In this edited version of remarks at the High Tech High GSE Speaker Series, the co-author of Disrupting Class discusses the thinking behind the book, his current work, and recent developments in the field. The interviewer is Larry Rosenstock of High Tech High. A video of the event is available at //gse.hightechhigh.org or via the tag above.
How did you get started on Disrupting Class?
In the year 2000, some of the people who started the charter school movement in Minnesota came to Clayton Christiansen and said, “We think if you studied schools through the prism of your theories, what you’d see is a lot of the struggles that are at the core of innovation. And rather than study schools from the inside, if you could show them through these lenses, we think you’d learn a lot about how we might innovate out of the problems that we face.” He took them up on it five years later, and that was when I got involved.
So you came out with the book about a year ago, and the world has changed since then. If you were rewriting it now, what would you change?
There’s a ton of stuff we would change. We projected that by 2019, 50% of all high school courses would be online. I think that misses the point. We want a more student-centric system, whether they’re online or offline. But that projection drew a lot of headlines, and for the first six months people said, “You guys are nuts. This is never going to happen by 2019.” Now, everywhere we go people say, “You guys are nuts. You are way too conservative with this projection.“ Things are happening a lot faster than we realized.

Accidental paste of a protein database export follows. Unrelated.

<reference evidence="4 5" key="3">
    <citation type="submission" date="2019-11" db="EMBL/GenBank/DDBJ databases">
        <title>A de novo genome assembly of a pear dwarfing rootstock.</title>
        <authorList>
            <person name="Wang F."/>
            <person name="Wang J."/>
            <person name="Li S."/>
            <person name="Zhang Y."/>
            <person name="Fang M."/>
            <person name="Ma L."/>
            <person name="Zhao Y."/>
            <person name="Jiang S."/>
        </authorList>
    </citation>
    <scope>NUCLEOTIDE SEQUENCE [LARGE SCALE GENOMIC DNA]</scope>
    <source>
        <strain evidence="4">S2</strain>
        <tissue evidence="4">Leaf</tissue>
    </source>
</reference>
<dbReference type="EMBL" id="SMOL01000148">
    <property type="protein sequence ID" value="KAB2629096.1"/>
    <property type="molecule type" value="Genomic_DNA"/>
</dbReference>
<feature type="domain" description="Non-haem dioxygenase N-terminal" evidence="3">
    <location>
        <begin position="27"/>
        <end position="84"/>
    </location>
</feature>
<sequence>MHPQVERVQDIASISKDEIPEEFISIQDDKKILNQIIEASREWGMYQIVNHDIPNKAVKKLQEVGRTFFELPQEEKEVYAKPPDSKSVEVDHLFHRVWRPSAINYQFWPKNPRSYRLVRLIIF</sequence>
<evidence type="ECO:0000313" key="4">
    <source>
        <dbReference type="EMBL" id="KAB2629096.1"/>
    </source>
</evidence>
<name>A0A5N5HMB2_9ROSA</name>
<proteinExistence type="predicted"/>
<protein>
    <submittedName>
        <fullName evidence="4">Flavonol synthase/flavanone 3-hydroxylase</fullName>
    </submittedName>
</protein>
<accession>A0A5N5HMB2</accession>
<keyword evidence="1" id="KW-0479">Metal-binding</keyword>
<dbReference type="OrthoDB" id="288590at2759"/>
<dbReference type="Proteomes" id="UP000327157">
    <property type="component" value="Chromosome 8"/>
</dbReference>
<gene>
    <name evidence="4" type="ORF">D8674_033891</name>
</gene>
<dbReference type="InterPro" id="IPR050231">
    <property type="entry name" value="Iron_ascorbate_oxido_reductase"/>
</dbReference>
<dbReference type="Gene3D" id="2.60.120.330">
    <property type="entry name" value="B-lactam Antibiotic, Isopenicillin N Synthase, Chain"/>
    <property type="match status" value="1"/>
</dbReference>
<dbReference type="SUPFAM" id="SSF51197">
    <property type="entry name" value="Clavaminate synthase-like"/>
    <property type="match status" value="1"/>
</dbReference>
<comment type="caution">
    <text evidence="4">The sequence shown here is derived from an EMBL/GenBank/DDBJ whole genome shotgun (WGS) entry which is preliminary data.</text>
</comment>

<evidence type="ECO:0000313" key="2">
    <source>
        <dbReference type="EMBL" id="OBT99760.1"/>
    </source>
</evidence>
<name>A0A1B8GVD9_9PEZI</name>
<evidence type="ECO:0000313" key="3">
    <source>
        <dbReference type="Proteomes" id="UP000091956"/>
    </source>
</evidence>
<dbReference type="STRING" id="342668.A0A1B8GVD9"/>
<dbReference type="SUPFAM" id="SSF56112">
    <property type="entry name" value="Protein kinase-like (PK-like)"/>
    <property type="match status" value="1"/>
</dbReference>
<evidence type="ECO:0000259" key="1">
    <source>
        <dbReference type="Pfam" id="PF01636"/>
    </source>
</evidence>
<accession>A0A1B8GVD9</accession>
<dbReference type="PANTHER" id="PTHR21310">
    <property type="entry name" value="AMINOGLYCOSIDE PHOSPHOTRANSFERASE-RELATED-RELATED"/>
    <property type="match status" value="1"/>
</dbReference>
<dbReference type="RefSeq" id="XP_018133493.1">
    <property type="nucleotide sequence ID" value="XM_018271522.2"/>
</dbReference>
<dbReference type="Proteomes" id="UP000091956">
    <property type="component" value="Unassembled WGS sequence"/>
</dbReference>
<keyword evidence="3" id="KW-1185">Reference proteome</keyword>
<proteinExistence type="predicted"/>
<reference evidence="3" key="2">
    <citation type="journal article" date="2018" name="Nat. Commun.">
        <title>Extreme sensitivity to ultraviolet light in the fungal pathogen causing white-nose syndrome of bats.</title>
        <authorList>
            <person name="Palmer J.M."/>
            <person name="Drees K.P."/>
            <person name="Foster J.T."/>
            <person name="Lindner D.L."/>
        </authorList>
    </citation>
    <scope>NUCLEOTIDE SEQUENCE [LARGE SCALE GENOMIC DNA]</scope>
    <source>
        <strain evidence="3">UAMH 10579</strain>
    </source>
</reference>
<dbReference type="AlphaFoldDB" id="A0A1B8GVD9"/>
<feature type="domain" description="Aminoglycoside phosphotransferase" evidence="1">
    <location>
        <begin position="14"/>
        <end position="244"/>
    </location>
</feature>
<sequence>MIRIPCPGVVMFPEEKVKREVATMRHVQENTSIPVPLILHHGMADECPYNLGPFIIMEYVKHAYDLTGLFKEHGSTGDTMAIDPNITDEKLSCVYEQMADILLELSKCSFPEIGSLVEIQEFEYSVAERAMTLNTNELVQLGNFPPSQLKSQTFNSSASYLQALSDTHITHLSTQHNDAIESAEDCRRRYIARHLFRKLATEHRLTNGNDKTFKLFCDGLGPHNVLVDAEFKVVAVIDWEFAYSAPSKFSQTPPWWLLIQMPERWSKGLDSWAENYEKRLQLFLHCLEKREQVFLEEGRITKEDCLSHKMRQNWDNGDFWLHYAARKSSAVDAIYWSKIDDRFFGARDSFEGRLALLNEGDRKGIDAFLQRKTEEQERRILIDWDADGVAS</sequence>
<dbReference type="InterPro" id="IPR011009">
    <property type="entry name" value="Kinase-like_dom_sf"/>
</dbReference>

A second thing that has changed is that online learning started as a distance-learning phenomenon, but increasingly it’s getting snapped into hybrid models. Most of the involvements right now are not at a distance, but in physical places.
Bill Gates said that online learning will feature synchronous activity and asynchronous content. His point was, why try to duplicate a lot of asynchronous lectures that are already so strong? It’s the study group function that nobody has really figured out yet. Have you seen anything interesting in terms of online, synchronous study group activity?
Elluminate and others are making platforms for study groups to convene formally or informally. Online learning companies are introducing a whole new conception of teaching, where they’re doing a lot of team teaching, where teachers take different roles in students’ lives, and where there’s rapid interaction in peer networks. People are re-imagining what helpful study groups could look like, as well as understanding that, hey, they may not be helpful all the time. What you want is a flexible atmosphere.